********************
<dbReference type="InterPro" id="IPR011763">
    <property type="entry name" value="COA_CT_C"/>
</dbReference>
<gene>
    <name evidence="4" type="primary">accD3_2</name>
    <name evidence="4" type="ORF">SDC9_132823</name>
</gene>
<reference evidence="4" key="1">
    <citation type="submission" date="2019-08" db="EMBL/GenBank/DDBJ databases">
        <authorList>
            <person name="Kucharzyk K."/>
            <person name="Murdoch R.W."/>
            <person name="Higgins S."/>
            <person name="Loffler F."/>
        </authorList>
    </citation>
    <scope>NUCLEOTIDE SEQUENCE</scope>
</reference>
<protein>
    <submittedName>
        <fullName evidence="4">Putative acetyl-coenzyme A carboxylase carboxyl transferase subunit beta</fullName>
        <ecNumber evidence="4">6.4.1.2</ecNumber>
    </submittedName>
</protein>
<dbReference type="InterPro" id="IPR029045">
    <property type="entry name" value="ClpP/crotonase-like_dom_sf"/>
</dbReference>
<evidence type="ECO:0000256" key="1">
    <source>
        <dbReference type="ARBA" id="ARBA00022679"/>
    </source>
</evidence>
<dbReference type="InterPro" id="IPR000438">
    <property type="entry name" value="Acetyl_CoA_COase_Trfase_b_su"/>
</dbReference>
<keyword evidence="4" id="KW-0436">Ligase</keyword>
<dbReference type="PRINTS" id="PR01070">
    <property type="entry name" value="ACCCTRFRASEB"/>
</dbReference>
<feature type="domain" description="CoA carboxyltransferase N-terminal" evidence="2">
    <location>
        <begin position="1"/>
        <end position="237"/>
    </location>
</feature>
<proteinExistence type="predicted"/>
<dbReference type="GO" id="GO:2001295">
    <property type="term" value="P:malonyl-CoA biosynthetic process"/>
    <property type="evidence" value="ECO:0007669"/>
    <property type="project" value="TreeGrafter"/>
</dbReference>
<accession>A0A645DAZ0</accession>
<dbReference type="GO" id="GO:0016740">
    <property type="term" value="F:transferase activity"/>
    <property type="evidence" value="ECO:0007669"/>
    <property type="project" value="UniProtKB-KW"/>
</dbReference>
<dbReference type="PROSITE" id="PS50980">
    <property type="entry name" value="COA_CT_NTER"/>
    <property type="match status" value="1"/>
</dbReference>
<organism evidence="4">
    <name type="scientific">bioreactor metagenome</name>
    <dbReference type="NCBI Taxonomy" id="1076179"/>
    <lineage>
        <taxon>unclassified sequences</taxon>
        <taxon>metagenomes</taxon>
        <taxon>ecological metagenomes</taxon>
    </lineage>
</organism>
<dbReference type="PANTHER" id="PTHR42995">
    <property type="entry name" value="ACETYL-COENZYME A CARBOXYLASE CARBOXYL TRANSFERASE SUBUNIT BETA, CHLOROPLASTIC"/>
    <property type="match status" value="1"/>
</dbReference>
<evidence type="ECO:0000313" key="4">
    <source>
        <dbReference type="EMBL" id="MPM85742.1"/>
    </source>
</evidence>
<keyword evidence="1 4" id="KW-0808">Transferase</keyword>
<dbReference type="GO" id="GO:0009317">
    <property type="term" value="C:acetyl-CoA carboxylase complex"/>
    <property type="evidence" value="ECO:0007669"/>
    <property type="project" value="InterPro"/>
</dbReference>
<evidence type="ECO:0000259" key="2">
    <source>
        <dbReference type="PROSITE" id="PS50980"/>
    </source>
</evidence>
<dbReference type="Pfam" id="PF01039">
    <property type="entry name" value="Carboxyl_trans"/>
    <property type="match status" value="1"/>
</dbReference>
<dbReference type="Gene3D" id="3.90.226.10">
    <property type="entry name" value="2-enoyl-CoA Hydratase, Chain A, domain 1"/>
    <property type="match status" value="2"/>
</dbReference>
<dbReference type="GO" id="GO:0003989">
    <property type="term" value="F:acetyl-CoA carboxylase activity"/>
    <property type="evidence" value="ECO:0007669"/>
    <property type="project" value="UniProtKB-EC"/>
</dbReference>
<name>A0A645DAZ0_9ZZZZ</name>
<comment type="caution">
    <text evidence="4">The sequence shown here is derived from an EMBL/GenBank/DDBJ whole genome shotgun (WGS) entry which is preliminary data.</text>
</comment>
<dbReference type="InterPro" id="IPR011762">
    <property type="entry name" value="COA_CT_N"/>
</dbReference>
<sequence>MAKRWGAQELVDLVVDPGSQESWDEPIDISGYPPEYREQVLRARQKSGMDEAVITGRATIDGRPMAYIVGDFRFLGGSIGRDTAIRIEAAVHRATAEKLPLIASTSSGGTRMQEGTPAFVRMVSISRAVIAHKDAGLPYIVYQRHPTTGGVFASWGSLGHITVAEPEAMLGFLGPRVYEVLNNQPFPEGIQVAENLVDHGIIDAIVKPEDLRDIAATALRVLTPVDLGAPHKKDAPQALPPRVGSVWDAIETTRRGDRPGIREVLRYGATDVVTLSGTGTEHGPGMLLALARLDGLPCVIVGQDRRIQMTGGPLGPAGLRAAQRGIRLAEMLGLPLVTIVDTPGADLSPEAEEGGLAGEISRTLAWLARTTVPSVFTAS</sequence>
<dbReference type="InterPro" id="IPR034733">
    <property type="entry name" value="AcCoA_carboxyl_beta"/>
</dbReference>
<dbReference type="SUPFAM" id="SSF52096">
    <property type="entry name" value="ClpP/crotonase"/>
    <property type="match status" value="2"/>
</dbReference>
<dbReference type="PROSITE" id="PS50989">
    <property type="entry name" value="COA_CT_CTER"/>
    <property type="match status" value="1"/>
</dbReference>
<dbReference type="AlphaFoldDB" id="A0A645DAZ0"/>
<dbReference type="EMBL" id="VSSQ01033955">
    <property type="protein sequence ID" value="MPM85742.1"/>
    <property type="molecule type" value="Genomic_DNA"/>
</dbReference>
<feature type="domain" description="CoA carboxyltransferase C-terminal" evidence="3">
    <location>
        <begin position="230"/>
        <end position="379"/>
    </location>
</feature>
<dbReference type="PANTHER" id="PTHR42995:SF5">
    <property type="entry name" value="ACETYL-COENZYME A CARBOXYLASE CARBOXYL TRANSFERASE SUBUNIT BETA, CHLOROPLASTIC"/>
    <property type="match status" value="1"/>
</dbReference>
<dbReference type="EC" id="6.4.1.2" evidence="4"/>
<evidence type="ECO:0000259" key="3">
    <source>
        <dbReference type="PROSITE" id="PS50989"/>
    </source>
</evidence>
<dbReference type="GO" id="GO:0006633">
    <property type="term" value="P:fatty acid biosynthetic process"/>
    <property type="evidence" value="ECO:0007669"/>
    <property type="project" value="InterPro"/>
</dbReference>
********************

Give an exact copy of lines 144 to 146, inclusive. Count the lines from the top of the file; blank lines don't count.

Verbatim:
<dbReference type="GO" id="GO:0006633">
    <property type="term" value="P:fatty acid biosynthetic process"/>
    <property type="evidence" value="ECO:0007669"/>